I’m sitting on porch steps with my cousin. We are people-watching in a town about the size of an area rug.
A man is blowing leaves off his driveway. The leaf-blower is filling the neighborhood with noise. They say he’s addicted to yardwork. Poor man.
Miss Elvira is walking her Labrador, Webster, on the sidewalk. The dog is stronger than he looks. The leash looks like it’s about to snap in two. He’s pulling Elvira like Twenty-Mule-Team Borax.
She waves at us. I haven’t seen Miss Elvira since I was nine. My cousin and I picked pinecones in her yard long ago while singing an anthem by the Oak Ridge Boys about her.
Hi-ho, Silver, away.
Peter Stepnowski is poking in his garage. Peter has white hair, thick glasses, and wears tube socks with sandals.
Please Lord, no matter how old I get, don’t let me wear tube socks and sandals.
A delivery truck. A FedEx man jogs the sidewalk, up the steps to the Delanie’s porch. He’s carrying an odd-shaped box that makes every elderly busybody within a six-mile radius become curious.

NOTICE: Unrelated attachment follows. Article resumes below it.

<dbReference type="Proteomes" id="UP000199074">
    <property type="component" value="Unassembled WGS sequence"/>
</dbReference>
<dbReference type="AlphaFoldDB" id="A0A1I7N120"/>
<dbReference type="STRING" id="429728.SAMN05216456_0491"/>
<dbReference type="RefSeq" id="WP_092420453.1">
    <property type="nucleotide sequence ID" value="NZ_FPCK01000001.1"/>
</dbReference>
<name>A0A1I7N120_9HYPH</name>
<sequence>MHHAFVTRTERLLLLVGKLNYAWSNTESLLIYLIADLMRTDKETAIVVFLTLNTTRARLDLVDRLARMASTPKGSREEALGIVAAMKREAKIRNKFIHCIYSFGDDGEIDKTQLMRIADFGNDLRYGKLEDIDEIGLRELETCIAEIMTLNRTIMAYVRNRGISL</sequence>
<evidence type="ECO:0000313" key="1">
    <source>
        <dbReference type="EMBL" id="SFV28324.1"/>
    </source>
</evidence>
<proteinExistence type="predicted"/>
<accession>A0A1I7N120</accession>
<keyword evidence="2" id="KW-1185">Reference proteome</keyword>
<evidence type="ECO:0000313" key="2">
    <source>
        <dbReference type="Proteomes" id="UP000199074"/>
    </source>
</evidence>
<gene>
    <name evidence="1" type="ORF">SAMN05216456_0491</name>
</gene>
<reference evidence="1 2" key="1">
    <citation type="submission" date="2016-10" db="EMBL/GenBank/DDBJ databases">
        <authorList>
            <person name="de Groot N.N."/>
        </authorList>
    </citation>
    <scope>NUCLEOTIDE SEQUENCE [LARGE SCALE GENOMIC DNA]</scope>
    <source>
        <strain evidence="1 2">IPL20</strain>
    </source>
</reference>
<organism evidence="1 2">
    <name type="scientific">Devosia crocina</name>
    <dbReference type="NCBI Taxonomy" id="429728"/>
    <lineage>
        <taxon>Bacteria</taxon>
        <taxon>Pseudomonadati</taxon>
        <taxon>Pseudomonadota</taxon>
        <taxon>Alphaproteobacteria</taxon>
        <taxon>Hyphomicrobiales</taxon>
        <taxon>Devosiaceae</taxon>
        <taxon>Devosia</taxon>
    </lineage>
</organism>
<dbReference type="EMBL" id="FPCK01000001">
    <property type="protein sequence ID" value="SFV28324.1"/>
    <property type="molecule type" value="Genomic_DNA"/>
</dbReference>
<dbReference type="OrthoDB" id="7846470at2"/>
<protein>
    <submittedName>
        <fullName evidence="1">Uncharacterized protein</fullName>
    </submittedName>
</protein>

my aunt, for instance, she is curious.
Four girls walk the sidewalk wearing soccer uniforms. School is out. They have backpacks on shoulders. They’re deep in conversation. Faces serious. They’re solving world problems.
One of the girls is Karin. I remember when her parents announced in Sunday school they were expecting a third baby.
Karin waves. She calls me “Mister Sean.” Those words sound ancient.
Life is moving slow today. That’s how it works in little places.
I was in the big city last week. I rode through five-o’clock traffic, gripping my steering wheel so hard my knuckles popped—I’m lucky I survived.
I watched a transfer truck amputate a Nissan’s side-mirror. I saw two near-accidents, fifteen cop cars, and a whole bucket of middle fingers.
Big places aren’t all they’re cracked up to be.